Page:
More than 350 companies worth $2.9 trillion have committed to eliminate deforestation from their supply chains. That's why WRI, Cargill, Walmart, Nature Conservancy and others are building the go-to platform for monitoring tree cover loss near mills, farms and municipalities.
Sustainable investing won't slow down any time soon. In fact, smart investors are using it to drive profits.
Last year brought huge political shocks to the environment and development communities. During WRI’s Annual Stories to Watch event, Andrew Steer highlighted how these trends may affect U.S. and international climate policy, business and investment, global energy markets and more this year.
Sustainable investing is exploding, but the field is young. Adding key infrastructure would take the industry to the next level.
A new paper by World Resources Institute finds strong interest and opportunities for sustainable investing within the US institutional investor marketplace. But key barriers persist.
More than $8.7 trillion of investment capital in U.S. markets is managed using environmental, social and governance factors, a 184 percent increase since 2010. Despite some lingering skepticism, new research shows sustainable investing is on a strong path forward.
Not a single fossil fuel company in the world discloses potential emissions from their reserves of oil, gas and coal – and that is a big problem.
The sustainable investing market has picked up steam over the past year. While, by some measures, the market is already large with $8.7 trillion in the U.S. and growing rapidly (385% growth since 2007; 1 in 5 U.S. investments), asset owners are increasingly screening for risks to their portfolios and looking for opportunities in clean energy markets.
When we talk to investors, one of their first questions is, "How do we make money in restoration?" This infographic shows four answers to that question.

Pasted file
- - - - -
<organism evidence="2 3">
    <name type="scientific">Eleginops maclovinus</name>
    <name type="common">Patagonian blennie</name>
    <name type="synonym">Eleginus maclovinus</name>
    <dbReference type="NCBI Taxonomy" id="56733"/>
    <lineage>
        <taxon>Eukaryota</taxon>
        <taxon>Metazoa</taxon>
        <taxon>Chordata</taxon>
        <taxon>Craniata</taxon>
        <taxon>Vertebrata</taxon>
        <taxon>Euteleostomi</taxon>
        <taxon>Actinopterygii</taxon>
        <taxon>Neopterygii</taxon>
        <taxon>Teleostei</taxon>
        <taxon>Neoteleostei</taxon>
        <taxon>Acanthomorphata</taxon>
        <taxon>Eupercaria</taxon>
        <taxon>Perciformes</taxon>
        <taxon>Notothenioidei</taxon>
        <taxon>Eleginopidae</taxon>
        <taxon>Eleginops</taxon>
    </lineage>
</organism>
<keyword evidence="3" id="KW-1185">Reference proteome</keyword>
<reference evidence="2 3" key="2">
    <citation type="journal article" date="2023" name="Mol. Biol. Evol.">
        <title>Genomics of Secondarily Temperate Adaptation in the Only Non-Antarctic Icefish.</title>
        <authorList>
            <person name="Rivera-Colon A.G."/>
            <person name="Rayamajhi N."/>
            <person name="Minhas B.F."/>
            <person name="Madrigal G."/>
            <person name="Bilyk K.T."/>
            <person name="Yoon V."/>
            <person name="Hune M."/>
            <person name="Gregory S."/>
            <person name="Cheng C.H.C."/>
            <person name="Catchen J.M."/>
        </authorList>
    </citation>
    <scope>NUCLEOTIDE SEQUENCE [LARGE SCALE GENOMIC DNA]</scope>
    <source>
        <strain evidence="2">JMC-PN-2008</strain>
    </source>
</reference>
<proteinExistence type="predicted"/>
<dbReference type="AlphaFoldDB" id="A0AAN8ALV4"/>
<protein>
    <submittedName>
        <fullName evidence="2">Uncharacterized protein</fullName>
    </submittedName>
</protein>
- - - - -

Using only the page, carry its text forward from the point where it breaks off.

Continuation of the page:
Last week, the Board of the Green Climate Fund (GCF) convened in Songdo for its penultimate meeting in 2016. As the biggest multilateral climate fund to date, the GCF has a vital role to play in delivering on the goals of the Paris Agreement.
A G20 communique on green finance and new national guidelines on greening China's financial system could help shift investments from high-carbon to low-carbon sectors.
The world spends about $50 billion on restoration and conservation every year. That's about $300 billion less than what's needed.
More and more companies are profiting through the “circular economy,” or an economic model by which waste is not just avoided, but completely re-envisaged.
Making our infrastructure cleaner and more sustainable could add as little as 5 percent to upfront costs, which could be fully offset by lower operating costs. WRI Board member and former President of Mexico Felipe Calderón reveals four ways to unlock capital for low-carbon infrastructure.
People watched closely when China launched the Asian Infrastructure Investment Bank (AIIB) last year, with a mandate to be “lean, clean and green.” After its first annual general meeting and seminars this week, it appears that the AIIB is starting to move in a positive direction.
New WRI research comparing high-carbon and low-carbon investment in transportation shows that the low-carbon path offers potential savings of $300 billion a year and is within existing financial flows.
Investment in the transport sector has major economic and environmental impacts in both the developed and developing world.
Recent economic research estimates a $4.1 to 4.3 trillion annual investment gap between the urban infrastructure we have and the amount we need. That's why WRI Ross Center for Sustainable Cities, C40 and the Citi Foundation are partnering to help cities around the world accelerate the implementation of low-carbon urban solutions.
Uruguay went from having virtually no wind generation in 2007 to installing the most wind per capita of any nation in 2014. New WRI research explores the country's smart use of climate finance, and offers lessons on how other nations can successfully transform their energy sectors.
The new Asian Infrastructure Investment Bank has committed to being "lean, clean and green." Will its new Environmental and Social Framework achieve that goal? Researchers Gaia Larsen and Sean Gilbert investigate.